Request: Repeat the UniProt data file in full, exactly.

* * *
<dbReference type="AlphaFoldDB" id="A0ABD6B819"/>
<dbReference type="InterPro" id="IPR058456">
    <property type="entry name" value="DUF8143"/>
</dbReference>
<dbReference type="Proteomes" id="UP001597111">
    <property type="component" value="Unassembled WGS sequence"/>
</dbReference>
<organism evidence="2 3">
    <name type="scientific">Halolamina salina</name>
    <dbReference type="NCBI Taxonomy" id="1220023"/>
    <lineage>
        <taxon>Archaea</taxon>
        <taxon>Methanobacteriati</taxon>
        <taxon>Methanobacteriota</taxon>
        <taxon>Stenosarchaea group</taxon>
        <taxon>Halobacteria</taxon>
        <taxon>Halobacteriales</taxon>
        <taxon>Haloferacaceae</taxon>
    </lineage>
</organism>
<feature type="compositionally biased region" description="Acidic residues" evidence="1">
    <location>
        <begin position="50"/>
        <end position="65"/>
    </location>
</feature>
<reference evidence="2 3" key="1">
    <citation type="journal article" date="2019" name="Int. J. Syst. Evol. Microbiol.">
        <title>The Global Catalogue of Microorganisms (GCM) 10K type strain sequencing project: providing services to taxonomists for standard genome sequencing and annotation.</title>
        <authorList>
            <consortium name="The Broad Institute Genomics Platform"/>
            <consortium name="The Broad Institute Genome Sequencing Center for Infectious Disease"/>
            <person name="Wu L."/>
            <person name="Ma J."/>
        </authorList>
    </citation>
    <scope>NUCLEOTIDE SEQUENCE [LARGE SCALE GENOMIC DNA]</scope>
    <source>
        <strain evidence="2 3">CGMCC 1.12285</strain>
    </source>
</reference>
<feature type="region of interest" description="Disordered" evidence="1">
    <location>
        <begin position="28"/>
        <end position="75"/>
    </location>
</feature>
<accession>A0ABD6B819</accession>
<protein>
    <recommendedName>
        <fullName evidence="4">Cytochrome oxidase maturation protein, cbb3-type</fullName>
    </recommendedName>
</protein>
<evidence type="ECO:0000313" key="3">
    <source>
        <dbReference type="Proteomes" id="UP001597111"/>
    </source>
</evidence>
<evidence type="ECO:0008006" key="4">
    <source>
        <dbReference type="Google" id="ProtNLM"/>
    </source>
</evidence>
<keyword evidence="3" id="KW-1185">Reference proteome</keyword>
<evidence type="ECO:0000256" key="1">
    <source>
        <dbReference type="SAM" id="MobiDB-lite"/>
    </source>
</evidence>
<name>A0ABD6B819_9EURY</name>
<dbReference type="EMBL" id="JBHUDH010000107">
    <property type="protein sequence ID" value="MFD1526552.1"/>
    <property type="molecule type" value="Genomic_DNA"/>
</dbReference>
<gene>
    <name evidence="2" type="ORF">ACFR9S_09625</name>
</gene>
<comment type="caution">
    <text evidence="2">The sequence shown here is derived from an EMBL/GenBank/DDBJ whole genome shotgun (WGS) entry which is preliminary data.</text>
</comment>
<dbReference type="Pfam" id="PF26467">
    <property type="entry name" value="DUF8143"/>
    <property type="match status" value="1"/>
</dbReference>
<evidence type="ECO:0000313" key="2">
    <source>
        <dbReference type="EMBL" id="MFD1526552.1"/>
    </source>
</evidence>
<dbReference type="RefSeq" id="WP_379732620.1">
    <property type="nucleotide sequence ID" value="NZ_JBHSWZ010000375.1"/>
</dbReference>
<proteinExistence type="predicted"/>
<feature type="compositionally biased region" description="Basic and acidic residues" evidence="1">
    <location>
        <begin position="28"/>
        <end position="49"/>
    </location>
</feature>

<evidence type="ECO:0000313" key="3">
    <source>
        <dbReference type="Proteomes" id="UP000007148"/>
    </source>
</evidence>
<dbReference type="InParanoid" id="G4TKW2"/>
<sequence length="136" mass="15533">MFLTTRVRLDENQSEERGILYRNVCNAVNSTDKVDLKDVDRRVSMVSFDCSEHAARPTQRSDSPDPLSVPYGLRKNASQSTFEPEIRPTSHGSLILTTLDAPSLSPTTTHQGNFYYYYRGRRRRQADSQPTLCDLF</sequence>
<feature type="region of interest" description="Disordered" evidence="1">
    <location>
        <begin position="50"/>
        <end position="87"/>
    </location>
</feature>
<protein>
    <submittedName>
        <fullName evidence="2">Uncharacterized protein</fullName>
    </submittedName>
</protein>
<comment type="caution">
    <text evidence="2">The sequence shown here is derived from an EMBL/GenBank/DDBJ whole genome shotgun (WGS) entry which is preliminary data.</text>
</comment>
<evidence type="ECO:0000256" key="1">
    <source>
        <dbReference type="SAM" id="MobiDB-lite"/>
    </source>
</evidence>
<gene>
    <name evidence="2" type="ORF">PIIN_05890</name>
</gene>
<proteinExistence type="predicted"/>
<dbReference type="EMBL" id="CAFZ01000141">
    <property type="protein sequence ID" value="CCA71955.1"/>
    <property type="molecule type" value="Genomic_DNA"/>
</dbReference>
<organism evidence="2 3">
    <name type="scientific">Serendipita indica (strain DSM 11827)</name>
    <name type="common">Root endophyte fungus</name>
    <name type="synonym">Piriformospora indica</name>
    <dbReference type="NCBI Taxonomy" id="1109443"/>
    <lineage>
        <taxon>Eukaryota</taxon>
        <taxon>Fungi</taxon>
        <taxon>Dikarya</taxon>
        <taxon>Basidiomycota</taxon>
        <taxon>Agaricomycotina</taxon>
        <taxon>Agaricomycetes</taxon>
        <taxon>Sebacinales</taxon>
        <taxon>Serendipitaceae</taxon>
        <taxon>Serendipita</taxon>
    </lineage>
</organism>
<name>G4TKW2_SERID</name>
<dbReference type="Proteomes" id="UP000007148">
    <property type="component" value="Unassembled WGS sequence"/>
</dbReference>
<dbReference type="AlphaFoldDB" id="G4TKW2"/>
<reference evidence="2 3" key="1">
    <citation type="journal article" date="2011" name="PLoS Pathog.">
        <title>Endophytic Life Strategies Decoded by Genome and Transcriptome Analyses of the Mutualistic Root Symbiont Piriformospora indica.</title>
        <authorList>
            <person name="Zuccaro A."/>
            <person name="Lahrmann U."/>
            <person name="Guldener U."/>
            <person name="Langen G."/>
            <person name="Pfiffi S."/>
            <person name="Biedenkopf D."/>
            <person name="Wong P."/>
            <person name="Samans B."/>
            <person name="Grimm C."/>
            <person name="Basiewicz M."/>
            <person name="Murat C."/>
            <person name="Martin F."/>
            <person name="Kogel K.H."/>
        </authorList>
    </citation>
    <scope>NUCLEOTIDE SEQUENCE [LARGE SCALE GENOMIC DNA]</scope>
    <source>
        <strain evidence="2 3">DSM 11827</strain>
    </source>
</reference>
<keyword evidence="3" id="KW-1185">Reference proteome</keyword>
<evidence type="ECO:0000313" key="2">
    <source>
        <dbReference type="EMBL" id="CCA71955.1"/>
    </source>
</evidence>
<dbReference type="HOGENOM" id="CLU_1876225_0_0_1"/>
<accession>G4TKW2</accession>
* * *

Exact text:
<dbReference type="AlphaFoldDB" id="A0ABD6B819"/>
<dbReference type="InterPro" id="IPR058456">
    <property type="entry name" value="DUF8143"/>
</dbReference>
<dbReference type="Proteomes" id="UP001597111">
    <property type="component" value="Unassembled WGS sequence"/>
</dbReference>
<organism evidence="2 3">
    <name type="scientific">Halolamina salina</name>
    <dbReference type="NCBI Taxonomy" id="1220023"/>
    <lineage>
        <taxon>Archaea</taxon>
        <taxon>Methanobacteriati</taxon>
        <taxon>Methanobacteriota</taxon>
        <taxon>Stenosarchaea group</taxon>
        <taxon>Halobacteria</taxon>
        <taxon>Halobacteriales</taxon>
        <taxon>Haloferacaceae</taxon>
    </lineage>
</organism>
<feature type="compositionally biased region" description="Acidic residues" evidence="1">
    <location>
        <begin position="50"/>
        <end position="65"/>
    </location>
</feature>
<reference evidence="2 3" key="1">
    <citation type="journal article" date="2019" name="Int. J. Syst. Evol. Microbiol.">
        <title>The Global Catalogue of Microorganisms (GCM) 10K type strain sequencing project: providing services to taxonomists for standard genome sequencing and annotation.</title>
        <authorList>
            <consortium name="The Broad Institute Genomics Platform"/>
            <consortium name="The Broad Institute Genome Sequencing Center for Infectious Disease"/>
            <person name="Wu L."/>
            <person name="Ma J."/>
        </authorList>
    </citation>
    <scope>NUCLEOTIDE SEQUENCE [LARGE SCALE GENOMIC DNA]</scope>
    <source>
        <strain evidence="2 3">CGMCC 1.12285</strain>
    </source>
</reference>
<feature type="region of interest" description="Disordered" evidence="1">
    <location>
        <begin position="28"/>
        <end position="75"/>
    </location>
</feature>
<accession>A0ABD6B819</accession>
<protein>
    <recommendedName>
        <fullName evidence="4">Cytochrome oxidase maturation protein, cbb3-type</fullName>
    </recommendedName>
</protein>
<evidence type="ECO:0000313" key="3">
    <source>
        <dbReference type="Proteomes" id="UP001597111"/>
    </source>
</evidence>
<evidence type="ECO:0008006" key="4">
    <source>
        <dbReference type="Google" id="ProtNLM"/>
    </source>
</evidence>
<keyword evidence="3" id="KW-1185">Reference proteome</keyword>
<evidence type="ECO:0000256" key="1">
    <source>
        <dbReference type="SAM" id="MobiDB-lite"/>
    </source>
</evidence>
<name>A0ABD6B819_9EURY</name>
<dbReference type="EMBL" id="JBHUDH010000107">
    <property type="protein sequence ID" value="MFD1526552.1"/>
    <property type="molecule type" value="Genomic_DNA"/>
</dbReference>
<gene>
    <name evidence="2" type="ORF">ACFR9S_09625</name>
</gene>
<comment type="caution">
    <text evidence="2">The sequence shown here is derived from an EMBL/GenBank/DDBJ whole genome shotgun (WGS) entry which is preliminary data.</text>
</comment>
<dbReference type="Pfam" id="PF26467">
    <property type="entry name" value="DUF8143"/>
    <property type="match status" value="1"/>
</dbReference>
<evidence type="ECO:0000313" key="2">
    <source>
        <dbReference type="EMBL" id="MFD1526552.1"/>
    </source>
</evidence>
<dbReference type="RefSeq" id="WP_379732620.1">
    <property type="nucleotide sequence ID" value="NZ_JBHSWZ010000375.1"/>
</dbReference>
<proteinExistence type="predicted"/>
<feature type="compositionally biased region" description="Basic and acidic residues" evidence="1">
    <location>
        <begin position="28"/>
        <end position="49"/>
    </location>
</feature>

<evidence type="ECO:0000313" key="3">
    <source>
        <dbReference type="Proteomes" id="UP000007148"/>
    </source>
</evidence>
<dbReference type="InParanoid" id="G4TKW2"/>
<sequence length="136" mass="15533">MFLTTRVRLDENQSEERGILYRNVCNAVNSTDKVDLKDVDRRVSMVSFDCSEHAARPTQRSDSPDPLSVPYGLRKNASQSTFEPEIRPTSHGSLILTTLDAPSLSPTTTHQGNFYYYYRGRRRRQADSQPTLCDLF</sequence>
<feature type="region of interest" description="Disordered" evidence="1">
    <location>
        <begin position="50"/>
        <end position="87"/>
    </location>
</feature>
<protein>
    <submittedName>
        <fullName evidence="2">Uncharacterized protein</fullName>
    </submittedName>
</protein>
<comment type="caution">
    <text evidence="2">The sequence shown here is derived from an EMBL/GenBank/DDBJ whole genome shotgun (WGS) entry which is preliminary data.</text>
</comment>
<evidence type="ECO:0000256" key="1">
    <source>
        <dbReference type="SAM" id="MobiDB-lite"/>
    </source>
</evidence>
<gene>
    <name evidence="2" type="ORF">PIIN_05890</name>
</gene>
<proteinExistence type="predicted"/>
<dbReference type="EMBL" id="CAFZ01000141">
    <property type="protein sequence ID" value="CCA71955.1"/>
    <property type="molecule type" value="Genomic_DNA"/>
</dbReference>
<organism evidence="2 3">
    <name type="scientific">Serendipita indica (strain DSM 11827)</name>
    <name type="common">Root endophyte fungus</name>
    <name type="synonym">Piriformospora indica</name>
    <dbReference type="NCBI Taxonomy" id="1109443"/>
    <lineage>
        <taxon>Eukaryota</taxon>
        <taxon>Fungi</taxon>
        <taxon>Dikarya</taxon>
        <taxon>Basidiomycota</taxon>
        <taxon>Agaricomycotina</taxon>
        <taxon>Agaricomycetes</taxon>
        <taxon>Sebacinales</taxon>
        <taxon>Serendipitaceae</taxon>
        <taxon>Serendipita</taxon>
    </lineage>
</organism>
<name>G4TKW2_SERID</name>
<dbReference type="Proteomes" id="UP000007148">
    <property type="component" value="Unassembled WGS sequence"/>
</dbReference>
<dbReference type="AlphaFoldDB" id="G4TKW2"/>
<reference evidence="2 3" key="1">
    <citation type="journal article" date="2011" name="PLoS Pathog.">
        <title>Endophytic Life Strategies Decoded by Genome and Transcriptome Analyses of the Mutualistic Root Symbiont Piriformospora indica.</title>
        <authorList>
            <person name="Zuccaro A."/>
            <person name="Lahrmann U."/>
            <person name="Guldener U."/>
            <person name="Langen G."/>
            <person name="Pfiffi S."/>
            <person name="Biedenkopf D."/>
            <person name="Wong P."/>
            <person name="Samans B."/>
            <person name="Grimm C."/>
            <person name="Basiewicz M."/>
            <person name="Murat C."/>
            <person name="Martin F."/>
            <person name="Kogel K.H."/>
        </authorList>
    </citation>
    <scope>NUCLEOTIDE SEQUENCE [LARGE SCALE GENOMIC DNA]</scope>
    <source>
        <strain evidence="2 3">DSM 11827</strain>
    </source>
</reference>
<keyword evidence="3" id="KW-1185">Reference proteome</keyword>
<evidence type="ECO:0000313" key="2">
    <source>
        <dbReference type="EMBL" id="CCA71955.1"/>
    </source>
</evidence>
<dbReference type="HOGENOM" id="CLU_1876225_0_0_1"/>
<accession>G4TKW2</accession>